Abstract: We use data from the administrative files of the U.S. Department of Agriculture's Risk Management Agency to examine how the distribution of crop yields changed as individual farmers shifted into and out of the federal crop insurance program. The large panel facilitates use of fixed effects that span each combination of farmer and production practice to account for unobserved differences in farmer abilities, risk preferences and soils, in addition to fixed effects for interactions between all years and all counties to account for geographically-specific technological change, local prices, and weather. We also account for farm-specific yield variances. Conditional on this large set of fixed effects, we estimate the mean shift in yield and non-parametrically estimate the shift in the distribution around the conditional mean associated with enrollment incrop insurance. Because differences between farmer and land types have been accounted for (i.e., controlling for adverse selection), the estimated shifts in yield distributions likely reflect moral hazard. For most crops in most states we find insurance is associated with statistically signi cant but small downward shifts in average yield. The largest shifts occur for cotton and rice, the highest-value of ve crops considered. By integrating the estimated shift in yield distributions over actual indemnities paid, we provide estimates of the total indemnities paid due to moral hazard. Our results indicate moral hazard accounted for an estimated $53.7 million in indemnities between 1992 and 2001, which amounts to 0.9% of indemnities paid to the insured crops and states considered.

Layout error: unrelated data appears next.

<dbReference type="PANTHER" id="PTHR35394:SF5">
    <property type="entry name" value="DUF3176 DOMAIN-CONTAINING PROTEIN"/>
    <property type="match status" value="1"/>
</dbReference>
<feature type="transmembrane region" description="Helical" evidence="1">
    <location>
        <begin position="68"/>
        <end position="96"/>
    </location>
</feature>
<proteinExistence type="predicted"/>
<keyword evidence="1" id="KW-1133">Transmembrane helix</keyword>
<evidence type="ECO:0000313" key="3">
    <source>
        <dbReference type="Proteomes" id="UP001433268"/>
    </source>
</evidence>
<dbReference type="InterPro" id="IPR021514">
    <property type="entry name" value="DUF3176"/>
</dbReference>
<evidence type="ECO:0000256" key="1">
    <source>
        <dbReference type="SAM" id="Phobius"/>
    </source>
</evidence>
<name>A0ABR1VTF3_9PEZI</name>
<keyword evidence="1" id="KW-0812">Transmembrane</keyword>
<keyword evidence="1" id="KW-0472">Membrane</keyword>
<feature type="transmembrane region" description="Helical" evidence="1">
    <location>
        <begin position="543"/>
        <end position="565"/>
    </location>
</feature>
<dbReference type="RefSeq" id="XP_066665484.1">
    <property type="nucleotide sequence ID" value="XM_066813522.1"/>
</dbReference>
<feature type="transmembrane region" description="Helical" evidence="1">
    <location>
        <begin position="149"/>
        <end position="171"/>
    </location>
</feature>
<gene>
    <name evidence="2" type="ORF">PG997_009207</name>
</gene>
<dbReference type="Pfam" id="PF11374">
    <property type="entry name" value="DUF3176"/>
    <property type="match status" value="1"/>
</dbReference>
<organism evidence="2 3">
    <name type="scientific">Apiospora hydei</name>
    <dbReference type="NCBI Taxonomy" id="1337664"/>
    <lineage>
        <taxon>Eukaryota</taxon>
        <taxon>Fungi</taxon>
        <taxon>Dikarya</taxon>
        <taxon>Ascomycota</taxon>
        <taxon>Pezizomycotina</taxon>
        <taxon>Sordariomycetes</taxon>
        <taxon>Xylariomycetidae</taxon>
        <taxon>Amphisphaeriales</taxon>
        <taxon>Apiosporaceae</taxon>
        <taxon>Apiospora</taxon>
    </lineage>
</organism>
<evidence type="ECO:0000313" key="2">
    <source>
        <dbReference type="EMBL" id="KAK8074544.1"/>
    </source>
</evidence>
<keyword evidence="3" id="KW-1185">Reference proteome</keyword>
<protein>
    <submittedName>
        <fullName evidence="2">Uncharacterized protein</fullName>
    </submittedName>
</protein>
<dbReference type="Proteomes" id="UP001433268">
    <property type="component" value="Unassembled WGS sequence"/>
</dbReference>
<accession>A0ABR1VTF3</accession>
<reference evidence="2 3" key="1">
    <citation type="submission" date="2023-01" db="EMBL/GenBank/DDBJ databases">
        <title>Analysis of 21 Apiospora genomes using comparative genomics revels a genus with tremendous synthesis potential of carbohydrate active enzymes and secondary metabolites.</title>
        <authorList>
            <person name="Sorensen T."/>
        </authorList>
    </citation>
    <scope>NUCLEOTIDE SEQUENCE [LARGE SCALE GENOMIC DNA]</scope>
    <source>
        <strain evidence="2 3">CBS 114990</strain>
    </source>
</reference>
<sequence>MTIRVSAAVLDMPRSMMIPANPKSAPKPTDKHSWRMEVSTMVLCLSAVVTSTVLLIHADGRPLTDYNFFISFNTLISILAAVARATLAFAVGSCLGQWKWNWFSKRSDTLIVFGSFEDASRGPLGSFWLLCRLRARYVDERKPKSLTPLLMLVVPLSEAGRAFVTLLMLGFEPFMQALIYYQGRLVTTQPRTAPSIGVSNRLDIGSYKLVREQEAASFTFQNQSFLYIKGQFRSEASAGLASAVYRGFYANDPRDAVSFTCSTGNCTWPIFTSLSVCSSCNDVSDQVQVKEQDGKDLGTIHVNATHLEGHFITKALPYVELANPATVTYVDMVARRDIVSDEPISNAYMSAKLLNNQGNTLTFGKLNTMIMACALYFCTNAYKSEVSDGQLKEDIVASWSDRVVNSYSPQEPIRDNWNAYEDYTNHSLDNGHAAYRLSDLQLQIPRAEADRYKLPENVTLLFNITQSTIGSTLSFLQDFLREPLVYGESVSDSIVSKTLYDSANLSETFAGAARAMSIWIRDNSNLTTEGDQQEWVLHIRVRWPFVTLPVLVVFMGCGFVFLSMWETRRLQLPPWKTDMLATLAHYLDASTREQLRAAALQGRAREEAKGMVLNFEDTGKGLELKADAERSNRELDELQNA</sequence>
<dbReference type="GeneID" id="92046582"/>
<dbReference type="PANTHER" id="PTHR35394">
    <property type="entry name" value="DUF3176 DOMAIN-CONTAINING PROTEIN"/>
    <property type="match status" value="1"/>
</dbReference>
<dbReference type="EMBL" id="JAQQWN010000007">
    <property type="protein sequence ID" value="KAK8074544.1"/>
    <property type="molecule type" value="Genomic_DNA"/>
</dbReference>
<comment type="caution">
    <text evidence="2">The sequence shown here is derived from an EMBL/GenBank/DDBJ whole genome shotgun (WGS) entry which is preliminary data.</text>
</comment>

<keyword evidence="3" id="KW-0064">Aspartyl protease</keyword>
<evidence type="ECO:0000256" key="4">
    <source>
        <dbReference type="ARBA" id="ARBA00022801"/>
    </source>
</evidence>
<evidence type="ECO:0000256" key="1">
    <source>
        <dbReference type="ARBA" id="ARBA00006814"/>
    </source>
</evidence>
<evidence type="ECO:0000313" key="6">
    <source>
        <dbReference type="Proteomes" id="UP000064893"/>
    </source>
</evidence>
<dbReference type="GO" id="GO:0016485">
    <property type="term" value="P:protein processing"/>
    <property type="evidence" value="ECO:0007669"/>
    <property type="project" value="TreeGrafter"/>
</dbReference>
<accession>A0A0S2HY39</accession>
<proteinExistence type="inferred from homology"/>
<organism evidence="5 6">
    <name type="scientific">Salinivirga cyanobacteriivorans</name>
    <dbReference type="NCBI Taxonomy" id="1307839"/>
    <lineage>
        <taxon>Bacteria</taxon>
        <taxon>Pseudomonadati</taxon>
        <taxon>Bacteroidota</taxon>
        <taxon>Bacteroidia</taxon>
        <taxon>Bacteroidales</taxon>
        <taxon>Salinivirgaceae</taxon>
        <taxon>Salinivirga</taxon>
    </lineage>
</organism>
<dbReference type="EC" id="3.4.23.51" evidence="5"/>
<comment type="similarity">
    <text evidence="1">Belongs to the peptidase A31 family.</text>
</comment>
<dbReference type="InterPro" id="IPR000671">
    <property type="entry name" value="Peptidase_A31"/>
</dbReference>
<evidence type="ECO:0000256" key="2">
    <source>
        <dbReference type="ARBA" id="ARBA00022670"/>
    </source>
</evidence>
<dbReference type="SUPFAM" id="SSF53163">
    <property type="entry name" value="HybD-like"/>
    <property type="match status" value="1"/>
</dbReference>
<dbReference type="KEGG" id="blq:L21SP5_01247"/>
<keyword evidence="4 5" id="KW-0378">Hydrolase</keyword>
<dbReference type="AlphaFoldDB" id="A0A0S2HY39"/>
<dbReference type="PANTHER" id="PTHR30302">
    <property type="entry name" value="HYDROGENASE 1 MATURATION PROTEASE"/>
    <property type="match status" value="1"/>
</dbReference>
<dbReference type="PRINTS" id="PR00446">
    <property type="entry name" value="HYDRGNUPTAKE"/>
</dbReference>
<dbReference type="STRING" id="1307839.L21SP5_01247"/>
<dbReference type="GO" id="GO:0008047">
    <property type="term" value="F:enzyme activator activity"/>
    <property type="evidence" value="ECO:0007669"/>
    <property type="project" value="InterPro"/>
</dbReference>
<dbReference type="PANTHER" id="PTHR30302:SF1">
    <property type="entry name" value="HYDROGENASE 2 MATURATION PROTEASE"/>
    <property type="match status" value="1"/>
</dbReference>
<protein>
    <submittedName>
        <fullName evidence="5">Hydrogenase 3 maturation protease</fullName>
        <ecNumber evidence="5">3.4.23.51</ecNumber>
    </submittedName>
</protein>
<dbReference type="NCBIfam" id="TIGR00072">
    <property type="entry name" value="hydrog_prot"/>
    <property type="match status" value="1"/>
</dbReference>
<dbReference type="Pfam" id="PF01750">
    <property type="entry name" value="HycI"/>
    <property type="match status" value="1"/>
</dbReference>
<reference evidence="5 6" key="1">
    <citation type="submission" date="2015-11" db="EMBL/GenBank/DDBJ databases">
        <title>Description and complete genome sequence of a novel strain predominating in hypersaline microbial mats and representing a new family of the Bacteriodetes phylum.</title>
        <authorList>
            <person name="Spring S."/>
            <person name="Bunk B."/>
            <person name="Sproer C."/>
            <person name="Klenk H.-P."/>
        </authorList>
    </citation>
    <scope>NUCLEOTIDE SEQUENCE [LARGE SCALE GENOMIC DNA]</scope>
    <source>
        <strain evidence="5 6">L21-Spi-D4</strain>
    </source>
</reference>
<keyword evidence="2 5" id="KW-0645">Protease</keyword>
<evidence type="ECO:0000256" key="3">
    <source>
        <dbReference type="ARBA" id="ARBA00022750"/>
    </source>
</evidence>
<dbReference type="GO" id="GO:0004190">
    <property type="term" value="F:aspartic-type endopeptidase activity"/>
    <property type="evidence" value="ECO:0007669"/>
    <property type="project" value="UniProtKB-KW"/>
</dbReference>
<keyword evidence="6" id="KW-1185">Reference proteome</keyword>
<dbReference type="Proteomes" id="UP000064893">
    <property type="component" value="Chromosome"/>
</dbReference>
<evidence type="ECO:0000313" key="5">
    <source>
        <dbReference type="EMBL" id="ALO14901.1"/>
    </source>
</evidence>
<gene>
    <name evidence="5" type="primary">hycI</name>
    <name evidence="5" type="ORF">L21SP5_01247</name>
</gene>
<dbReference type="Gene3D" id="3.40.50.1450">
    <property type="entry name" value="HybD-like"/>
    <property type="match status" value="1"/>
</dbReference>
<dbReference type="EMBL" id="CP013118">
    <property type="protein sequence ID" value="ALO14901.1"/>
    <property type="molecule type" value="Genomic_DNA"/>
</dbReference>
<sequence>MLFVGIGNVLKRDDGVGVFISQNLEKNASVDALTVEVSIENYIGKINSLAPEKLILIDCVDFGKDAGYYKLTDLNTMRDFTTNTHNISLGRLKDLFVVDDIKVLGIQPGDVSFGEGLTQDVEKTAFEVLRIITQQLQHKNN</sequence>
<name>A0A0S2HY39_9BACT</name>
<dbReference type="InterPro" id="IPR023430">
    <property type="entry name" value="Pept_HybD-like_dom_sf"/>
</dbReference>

Abstract: We study multiple-unit asymmetric procurement auctions wherein sellers from two classes draw costs from different distributions. When sellers are asymmetric, a cost-minimizing buyer discriminates among classes of sellers to enhance competition. Establishing a quota—a limit on the number of offers that can be accepted from any one class—discriminates simply and effectively. The quota increases demand scarcity from the perspective of low- cost sellers, which causes them to lower their offers. To solve for approximate equilibrium strategies of asymmetric auctions with and without a quota, we develop a new method that is similar but distinctly different from the constrained strategic equilibrium (CSE) approach. The new method finds the constrained strategies that minimize the expected gain from a randomly chosen seller unilaterally deviating from the constrained strategy. We find quota can enhance competition and lower total procurement cost. We subject the same auctions to laboratory testing and find savings from quota in excess of that predicted by the approximate equilibrium strategies. This study is first to combine theory and experimental evidence of auctions with quotas, though similar mechanisms are widely used in practice. Because the mechanism is widely used to promote social goals and can also lead to better outcomes for the buyer, our findings have both positive and normative implications. One potentially interesting application of quota auctions would be for large-scale procurement of ecosystem services like carbon sequestration.